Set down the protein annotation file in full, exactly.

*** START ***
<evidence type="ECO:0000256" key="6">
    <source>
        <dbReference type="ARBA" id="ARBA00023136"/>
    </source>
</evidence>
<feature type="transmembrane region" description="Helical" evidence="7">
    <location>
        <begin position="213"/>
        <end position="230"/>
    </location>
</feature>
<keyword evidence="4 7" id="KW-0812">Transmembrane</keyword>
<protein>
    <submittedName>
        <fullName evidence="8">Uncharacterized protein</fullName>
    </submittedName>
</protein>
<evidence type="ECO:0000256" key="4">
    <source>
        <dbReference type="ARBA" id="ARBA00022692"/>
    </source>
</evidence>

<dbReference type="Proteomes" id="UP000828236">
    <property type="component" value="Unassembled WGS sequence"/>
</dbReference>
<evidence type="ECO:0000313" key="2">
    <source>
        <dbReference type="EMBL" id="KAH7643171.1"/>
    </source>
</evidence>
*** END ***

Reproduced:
<evidence type="ECO:0000256" key="6">
    <source>
        <dbReference type="ARBA" id="ARBA00023136"/>
    </source>
</evidence>
<feature type="transmembrane region" description="Helical" evidence="7">
    <location>
        <begin position="213"/>
        <end position="230"/>
    </location>
</feature>
<keyword evidence="4 7" id="KW-0812">Transmembrane</keyword>
<protein>
    <submittedName>
        <fullName evidence="8">Uncharacterized protein</fullName>
    </submittedName>
</protein>
<evidence type="ECO:0000256" key="4">
    <source>
        <dbReference type="ARBA" id="ARBA00022692"/>
    </source>
</evidence>

<dbReference type="Proteomes" id="UP000828236">
    <property type="component" value="Unassembled WGS sequence"/>
</dbReference>
<evidence type="ECO:0000313" key="2">
    <source>
        <dbReference type="EMBL" id="KAH7643171.1"/>
    </source>
</evidence>